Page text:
Hickory argues federal law makes plaintiff-as a federal motor carrier with an assigned USDOT number and Motor Carrier Number-responsible for the safety of his cargo. Plaintiff was required to comply with the federal regulations applicable to motor carriers. Those regulations include a requirement that cargo be "properly distributed and adequately secured" prior to "operat[ing] a commercial motor vehicle[.]" 49 C.F.R. § 392.9(a)(1). Specifically, "[c]argo must be firmly immobilized or secured on or within a vehicle by structures of adequate strength, dunnage or dunnage bags, shoring bar, tiedowns or a combination of these." 49 C.F.R. § 393.106(b). Plaintiff was required to secure the cargo before he drove, inspect the cargo to ensure it "cannot shift on or within, " and reexamine the cargo during the course of transportation. 49 C.F.R. §§ 392.9(b)(1), 392.9(b)(2), and 392.9(b)(3).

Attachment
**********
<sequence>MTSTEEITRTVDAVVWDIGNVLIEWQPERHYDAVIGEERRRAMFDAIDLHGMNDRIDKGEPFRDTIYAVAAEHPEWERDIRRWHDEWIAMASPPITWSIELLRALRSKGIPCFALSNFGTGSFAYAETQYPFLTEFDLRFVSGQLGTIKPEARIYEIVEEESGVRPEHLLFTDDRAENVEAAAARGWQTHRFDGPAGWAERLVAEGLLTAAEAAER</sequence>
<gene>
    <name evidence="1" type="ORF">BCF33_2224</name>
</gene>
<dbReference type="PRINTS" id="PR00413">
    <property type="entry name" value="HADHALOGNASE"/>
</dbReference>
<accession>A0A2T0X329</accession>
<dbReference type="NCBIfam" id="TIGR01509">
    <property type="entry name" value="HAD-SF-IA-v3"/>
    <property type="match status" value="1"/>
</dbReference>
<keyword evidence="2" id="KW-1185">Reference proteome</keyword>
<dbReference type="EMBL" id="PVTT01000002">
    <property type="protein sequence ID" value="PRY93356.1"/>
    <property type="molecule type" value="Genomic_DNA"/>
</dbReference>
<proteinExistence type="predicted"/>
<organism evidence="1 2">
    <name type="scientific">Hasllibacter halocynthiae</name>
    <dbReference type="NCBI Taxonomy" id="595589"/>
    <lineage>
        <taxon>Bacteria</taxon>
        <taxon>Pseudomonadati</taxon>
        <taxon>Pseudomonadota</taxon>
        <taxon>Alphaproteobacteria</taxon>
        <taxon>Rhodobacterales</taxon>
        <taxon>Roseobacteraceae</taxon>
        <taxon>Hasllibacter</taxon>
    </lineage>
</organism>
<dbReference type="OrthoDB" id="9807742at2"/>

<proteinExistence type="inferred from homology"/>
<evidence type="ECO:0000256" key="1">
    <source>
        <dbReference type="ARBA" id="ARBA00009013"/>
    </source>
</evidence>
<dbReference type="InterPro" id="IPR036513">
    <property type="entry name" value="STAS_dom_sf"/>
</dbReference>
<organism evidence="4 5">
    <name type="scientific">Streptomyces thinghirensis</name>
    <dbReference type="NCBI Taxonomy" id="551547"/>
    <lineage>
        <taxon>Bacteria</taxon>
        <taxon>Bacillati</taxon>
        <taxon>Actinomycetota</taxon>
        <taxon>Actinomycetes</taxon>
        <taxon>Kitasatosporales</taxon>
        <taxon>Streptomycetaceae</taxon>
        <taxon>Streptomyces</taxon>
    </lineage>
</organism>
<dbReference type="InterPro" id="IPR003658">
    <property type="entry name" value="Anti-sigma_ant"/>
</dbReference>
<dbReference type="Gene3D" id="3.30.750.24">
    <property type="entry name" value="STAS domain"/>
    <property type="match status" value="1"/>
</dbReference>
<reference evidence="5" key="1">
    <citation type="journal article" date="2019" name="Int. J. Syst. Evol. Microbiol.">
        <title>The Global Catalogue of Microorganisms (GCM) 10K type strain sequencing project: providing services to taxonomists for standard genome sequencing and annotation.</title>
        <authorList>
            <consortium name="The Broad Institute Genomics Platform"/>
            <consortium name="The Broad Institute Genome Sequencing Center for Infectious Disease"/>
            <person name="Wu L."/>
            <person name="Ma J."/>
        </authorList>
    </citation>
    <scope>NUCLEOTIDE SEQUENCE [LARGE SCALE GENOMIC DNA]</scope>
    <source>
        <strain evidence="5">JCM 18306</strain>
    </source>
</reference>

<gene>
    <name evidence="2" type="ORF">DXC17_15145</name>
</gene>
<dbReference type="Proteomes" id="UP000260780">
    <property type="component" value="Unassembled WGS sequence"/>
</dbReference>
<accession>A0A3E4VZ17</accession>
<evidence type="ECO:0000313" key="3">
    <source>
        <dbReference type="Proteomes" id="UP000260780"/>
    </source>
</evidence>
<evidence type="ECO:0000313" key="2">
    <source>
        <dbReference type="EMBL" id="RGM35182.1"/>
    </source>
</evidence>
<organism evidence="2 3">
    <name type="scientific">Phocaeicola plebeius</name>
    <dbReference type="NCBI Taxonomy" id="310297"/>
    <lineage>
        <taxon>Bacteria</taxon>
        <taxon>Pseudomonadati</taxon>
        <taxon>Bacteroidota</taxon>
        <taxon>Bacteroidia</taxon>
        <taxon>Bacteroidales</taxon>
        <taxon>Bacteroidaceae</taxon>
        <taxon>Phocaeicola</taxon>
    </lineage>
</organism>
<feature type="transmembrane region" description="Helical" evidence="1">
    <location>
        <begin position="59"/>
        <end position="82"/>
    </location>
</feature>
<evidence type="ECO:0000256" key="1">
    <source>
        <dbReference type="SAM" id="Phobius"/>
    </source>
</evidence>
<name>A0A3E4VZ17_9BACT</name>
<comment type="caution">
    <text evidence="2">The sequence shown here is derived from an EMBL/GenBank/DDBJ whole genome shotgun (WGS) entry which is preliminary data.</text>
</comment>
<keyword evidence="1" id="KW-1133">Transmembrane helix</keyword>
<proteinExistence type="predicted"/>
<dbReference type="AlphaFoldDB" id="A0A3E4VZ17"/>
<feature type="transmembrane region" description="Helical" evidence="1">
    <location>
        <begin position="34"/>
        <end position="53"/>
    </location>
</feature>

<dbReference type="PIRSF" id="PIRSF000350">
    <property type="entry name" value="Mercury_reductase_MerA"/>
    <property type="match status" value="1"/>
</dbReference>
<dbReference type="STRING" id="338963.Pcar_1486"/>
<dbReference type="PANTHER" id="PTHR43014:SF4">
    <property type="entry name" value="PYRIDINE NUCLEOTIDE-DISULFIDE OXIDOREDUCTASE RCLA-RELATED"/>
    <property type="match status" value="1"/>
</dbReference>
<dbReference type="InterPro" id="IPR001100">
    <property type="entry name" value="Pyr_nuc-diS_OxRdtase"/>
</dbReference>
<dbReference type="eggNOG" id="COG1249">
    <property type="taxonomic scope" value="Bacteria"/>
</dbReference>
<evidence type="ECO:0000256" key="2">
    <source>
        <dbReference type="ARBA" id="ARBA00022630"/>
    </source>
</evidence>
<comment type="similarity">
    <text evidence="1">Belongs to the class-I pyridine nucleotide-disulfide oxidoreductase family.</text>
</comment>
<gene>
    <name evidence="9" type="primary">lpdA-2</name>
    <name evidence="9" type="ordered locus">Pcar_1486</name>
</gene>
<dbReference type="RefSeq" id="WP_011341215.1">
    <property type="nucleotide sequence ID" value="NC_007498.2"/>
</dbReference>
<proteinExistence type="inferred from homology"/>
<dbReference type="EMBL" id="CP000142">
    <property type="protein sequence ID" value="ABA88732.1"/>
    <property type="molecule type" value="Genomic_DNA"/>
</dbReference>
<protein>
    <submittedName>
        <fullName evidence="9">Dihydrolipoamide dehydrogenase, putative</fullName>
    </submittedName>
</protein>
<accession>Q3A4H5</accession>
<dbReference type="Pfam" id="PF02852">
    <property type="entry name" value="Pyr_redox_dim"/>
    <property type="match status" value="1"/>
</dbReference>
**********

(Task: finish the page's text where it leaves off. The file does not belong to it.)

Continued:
I am not persuaded. Even if the safety regulations applied in this context-a dispute between a carrier and a receiver, as opposed to a carrier and a shipper-the inspection responsibility is inapplicable to a driver of a container (1) "who has been ordered not to open it to inspect its cargo" and inapplicable to the driver of a container (2) "that has been loaded in a manner that makes inspection of its cargo impracticable." 49 C.F.R. § 392(b)(4). Here, the container was sealed at the time plaintiff picked it up; he had no opportunity or authority to inspect the contents of the container prior to driving it to Hickory's premises. This makes plaintiff's situation easily distinguishable from the facts of the cases on which Hickory relies. Aragon v. Wal-Mart Stores E., LP, 735 F.3d 807, 811 (8th Cir. 2010) (driver had opportunity to inspect the cargo "and assure himself that it was properly distributed and adequately secured" and he accepted the unsecured cargo); White v. Dietrich Metal Framing, 1:06-cv-554, 2007 WL 7049797, at *7 (E.D. Tex. July 5, 2007) (trucker raised concerns about height of load prior to transporting it; loading defect was apparent); Decker v. New England Pub. Warehouse, Inc., 749 A.2d 762, 767 (Maine 2000) (carrier failed to inspect load prior to accepting it; inspection would have revealed improper loading).